Tag Archives: Cars


A Rowdy Night of Real-Deal Country Music with Wheeler Walker Jr.

June 7th, 2017

Wheeler Walker Jr. – The Bowery Ballroom – June 6, 2017

(Photo: Courtesy of Thirty Tigers)

Is the country music of today really country? Sure, the artists all over CMT and country radio are crammed down our throats with that label bedazzled onto their artificially frayed denim vests, but calling these artists real country is as backward as the Bud Light trucker hats these musicians sport in their gaudy music videos. The Outlaws have been replaced by the Bros, and it’s safe to say that Nashville needs a hero to bust down the saloon doors to dole out some serious comeuppance to the perpetrators at the top of the charts. That hero is Wheeler Walker Jr. and bringing real country music to New York City was his goal when he played The Bowery Ballroom on Tuesday night. Well, sort of anyways. (More on that later.) Opening the show, Nashville’s Republican Hair treated the crowd to a short but fun set that equally paid homage and skewered some of the touchstones of ’80s rock radio: A little dash of Rick Springfield here, a little sprinkle of the Cars and Prince there. Wild frontman Luke Dick whipped the crowd into a frenzy as he performed their final songs within the audience. Once their time was up, the band (excluding Dick) made a quick costume change into some proper honky-tonk attire and assumed the role of the backing band for the artist with the biggest print on the marquee.

Fans roared with excitement as Wheeler Walker Jr. took the stage, and their enthusiasm never faded throughout his hour-long set. A provocateur and world-class shit-talker, Walker Jr. (the alias of comedian Ben Hoffman of the short-lived Comedy Central Show The Ben Show) has been taking Music City to task ever since the release of his debut Redneck Shit last year and hasn’t shown any signs of slowing down on his brand-new album, Ol’ Wheeler. Throughout the music, he takes shots at all of the front-runners in the biz and manages to sneak in some twisted ballads in between. If you’re in on the joke, it’s an absolute laugh riot. But having said that, his songwriting chops are palpable, and superproducer Dave Cobb (Sturgill Simpson, Chris Stapleton and Jason Isbell) brings a real-deal authenticity to his recordings. If you’re not paying attention, a song like “Fuck You Bitch” might just sound like one of the best country ballads of the past few years.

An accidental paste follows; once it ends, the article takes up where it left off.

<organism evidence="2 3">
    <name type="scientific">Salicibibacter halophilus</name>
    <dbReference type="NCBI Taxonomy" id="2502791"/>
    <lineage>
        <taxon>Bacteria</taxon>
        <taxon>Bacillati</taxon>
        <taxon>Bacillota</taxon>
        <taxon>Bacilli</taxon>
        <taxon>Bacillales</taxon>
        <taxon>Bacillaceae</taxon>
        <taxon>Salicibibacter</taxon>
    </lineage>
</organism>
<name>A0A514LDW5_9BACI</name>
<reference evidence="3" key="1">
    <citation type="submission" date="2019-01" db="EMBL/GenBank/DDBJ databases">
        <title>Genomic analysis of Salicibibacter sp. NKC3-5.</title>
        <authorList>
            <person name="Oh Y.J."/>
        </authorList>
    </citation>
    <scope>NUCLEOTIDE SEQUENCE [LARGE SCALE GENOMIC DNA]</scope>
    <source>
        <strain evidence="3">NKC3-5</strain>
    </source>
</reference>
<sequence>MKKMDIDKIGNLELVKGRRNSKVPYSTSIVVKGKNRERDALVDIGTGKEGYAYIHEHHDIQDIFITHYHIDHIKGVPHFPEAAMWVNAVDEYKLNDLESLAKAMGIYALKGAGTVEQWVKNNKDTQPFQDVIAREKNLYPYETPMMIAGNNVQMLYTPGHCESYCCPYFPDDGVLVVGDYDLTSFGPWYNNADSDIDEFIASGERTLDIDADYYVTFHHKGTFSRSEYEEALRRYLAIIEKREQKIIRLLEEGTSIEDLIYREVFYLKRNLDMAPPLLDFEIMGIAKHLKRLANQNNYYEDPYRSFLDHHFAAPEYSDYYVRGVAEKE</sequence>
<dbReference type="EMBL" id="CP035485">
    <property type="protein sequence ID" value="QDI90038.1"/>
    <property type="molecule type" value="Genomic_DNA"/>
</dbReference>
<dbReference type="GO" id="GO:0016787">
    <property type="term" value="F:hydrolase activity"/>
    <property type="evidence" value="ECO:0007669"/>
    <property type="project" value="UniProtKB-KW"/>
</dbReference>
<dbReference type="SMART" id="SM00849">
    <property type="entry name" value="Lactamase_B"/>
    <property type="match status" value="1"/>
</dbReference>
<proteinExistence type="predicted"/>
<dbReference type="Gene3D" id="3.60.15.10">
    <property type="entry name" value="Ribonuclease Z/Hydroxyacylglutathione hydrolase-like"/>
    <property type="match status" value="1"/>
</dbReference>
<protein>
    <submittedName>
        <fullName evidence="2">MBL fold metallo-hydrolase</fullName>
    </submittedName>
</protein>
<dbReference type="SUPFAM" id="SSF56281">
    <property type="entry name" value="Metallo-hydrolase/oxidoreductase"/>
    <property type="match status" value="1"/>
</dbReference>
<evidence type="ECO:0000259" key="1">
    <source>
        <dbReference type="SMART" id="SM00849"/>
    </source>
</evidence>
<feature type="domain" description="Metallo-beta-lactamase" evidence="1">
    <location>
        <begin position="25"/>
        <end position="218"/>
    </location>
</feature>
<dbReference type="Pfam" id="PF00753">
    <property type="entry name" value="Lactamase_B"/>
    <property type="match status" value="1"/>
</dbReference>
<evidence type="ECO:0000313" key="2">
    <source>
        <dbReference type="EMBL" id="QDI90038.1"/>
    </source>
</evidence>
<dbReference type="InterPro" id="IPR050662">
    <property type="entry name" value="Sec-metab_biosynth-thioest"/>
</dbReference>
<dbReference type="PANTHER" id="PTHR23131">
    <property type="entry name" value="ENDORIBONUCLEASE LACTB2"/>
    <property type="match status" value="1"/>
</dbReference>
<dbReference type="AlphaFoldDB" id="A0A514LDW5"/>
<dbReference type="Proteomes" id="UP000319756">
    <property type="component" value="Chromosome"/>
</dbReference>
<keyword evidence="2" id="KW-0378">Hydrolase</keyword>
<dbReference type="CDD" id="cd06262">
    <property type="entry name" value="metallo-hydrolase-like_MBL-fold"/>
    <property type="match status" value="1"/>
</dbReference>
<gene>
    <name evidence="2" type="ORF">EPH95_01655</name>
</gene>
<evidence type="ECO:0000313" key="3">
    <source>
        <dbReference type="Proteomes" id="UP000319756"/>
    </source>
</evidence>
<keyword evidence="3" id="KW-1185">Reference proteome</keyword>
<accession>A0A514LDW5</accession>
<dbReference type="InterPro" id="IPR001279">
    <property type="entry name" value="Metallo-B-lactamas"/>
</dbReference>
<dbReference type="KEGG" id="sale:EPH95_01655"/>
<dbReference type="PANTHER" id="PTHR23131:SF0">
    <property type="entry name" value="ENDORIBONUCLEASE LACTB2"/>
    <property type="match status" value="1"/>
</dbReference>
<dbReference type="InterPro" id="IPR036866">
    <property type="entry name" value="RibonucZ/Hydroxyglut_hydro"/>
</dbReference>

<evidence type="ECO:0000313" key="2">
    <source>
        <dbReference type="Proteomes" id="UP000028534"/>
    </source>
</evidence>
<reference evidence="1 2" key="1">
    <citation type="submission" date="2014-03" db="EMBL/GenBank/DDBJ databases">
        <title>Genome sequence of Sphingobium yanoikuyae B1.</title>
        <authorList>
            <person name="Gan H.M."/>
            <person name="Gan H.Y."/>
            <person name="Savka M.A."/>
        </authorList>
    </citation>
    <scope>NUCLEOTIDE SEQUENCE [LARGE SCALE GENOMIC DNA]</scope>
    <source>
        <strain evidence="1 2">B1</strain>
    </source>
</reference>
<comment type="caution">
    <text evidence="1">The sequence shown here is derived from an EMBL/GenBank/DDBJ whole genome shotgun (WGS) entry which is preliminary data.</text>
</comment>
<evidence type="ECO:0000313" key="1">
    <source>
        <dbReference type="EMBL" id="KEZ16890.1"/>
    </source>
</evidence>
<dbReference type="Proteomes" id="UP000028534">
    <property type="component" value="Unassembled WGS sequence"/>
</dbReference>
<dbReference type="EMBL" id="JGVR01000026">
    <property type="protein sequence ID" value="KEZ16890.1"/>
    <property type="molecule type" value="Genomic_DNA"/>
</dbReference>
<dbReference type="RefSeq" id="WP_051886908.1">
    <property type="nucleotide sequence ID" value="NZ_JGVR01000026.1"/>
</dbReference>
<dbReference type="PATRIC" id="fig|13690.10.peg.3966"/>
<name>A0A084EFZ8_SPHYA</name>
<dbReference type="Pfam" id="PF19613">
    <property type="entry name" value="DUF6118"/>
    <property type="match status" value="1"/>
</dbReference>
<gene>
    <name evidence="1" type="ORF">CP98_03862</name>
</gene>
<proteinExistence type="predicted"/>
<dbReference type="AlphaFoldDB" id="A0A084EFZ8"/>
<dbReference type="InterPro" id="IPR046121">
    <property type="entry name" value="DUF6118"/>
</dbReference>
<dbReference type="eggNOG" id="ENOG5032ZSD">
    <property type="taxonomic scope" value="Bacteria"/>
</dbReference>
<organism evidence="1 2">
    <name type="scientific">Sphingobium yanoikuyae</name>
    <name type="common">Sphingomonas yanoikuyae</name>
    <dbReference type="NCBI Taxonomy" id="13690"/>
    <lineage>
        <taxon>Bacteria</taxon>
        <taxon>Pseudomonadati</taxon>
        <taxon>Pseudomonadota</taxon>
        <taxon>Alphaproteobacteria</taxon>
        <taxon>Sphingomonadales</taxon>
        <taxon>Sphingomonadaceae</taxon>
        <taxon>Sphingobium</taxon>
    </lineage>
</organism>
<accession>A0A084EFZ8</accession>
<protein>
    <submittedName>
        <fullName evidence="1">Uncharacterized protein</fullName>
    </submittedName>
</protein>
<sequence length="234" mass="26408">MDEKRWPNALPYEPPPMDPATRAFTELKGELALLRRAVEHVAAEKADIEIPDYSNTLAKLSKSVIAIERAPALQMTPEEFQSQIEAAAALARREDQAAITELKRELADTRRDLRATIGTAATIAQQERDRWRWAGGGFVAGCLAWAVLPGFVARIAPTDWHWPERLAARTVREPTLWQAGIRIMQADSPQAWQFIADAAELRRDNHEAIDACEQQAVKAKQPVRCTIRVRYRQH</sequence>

Walker Jr. treated the crowd to a mix of both of his albums, and it was a trip to see fans with their fists in the air singing along to the likes of “Better Off Beatin’ Off” and “Eatin’ Pussy/Kickin’ Ass.” His band was top-notch and could have just as easily melted your heart with delicate pedal-steel guitar on one song and then set the room ablaze on the next. The crowd was fully onboard, chanting, “Wheeler” and even flinging half-empty beers onto the stage in between songs. At one point, as Walker introduced the new song “Poon,” a takedown of Nashville’s top-tier recording artists, he was greeted by some boos when he described his intense hatred of the band Florida Georgia Line. But he quickly felt the need to clarify his reasoning: “I’m sorry,” said Walker Jr. as he took a sip from a can of Tecate, “but if you play country and you’re name ain’t me, then fuck you.” The crowd was won back in a flash and sang along loud enough to fill the Bowery up to its rafters. It was a rowdy night of red-blooded real-deal country music that was truly one to remember. —Patrick King | @MrPatKing




On Saturday Night Broncho Were the Best Band in the World

May 18th, 2015

Broncho – Rough Trade NYC – May 16, 2015

For just less than an hour on Saturday night at Rough Trade NYC, Broncho, the Norman, Okla., four-piece, were the Best Band in the World. It is one of those titles that hold the subjective and superlative ephemera that made Zane Lowe’s Hottest Record in the World so satisfying. It was destined to be a passing one but the feeling was unmistakable as two fans climbed onstage near the end of the set during “I Don’t Really Want to Be Social,” the more committed of the two grabbing the microphone and screaming, “Broncho is the shit.” Unscientifically, shit said in this fashion was more like shiiiiiiiit. And as much as judgments like these can be, she was right, and the growing mosh pit proved it.

Broncho opened with a run of songs largely from their excellent 2014 record, Just Hip Enough to Be Your Woman. Sounding a bit like a lost Cars album, lead singer Ryan Lindsey mumbled his way through a good Ric Ocasek impression, riding downstroke guitars on “Kurt,” “It’s On” and “What.” The band then played the middle section of Just Hip Enough in order, running through “Deena,” “Stay Loose,” “NC-17,” “I’m Gonna Find Out Where He’s At” and “Stop Tricking” in succession. The crowd crested, creating a mid-’90s mosh pit in the middle of the floor, suggesting a hint of entropy conspicuously absent from so many New York City rock shows. The band appeared to play harder in response, Lindsey’s sweaty, stretched gray T-shirt occasionally slipping off his left shoulder.

Broncho closed with their most marketable song, “Class Historian,” one of those should-be-a-hit jams still waiting for its moment of mainstream recognition. The energetic audience told the tale, too. There was no better band than this one on Saturday night, the special union of a crowd and the performers recognizing a brief, discrete and passing moment. The girl who’d earlier screamed Broncho’s ascendancy from the stage, ended the night high-fiving anyone in sight, the inevitable afterglow of a moment in a band’s career had, lost and had again. —Geoff Nelson | @32Feet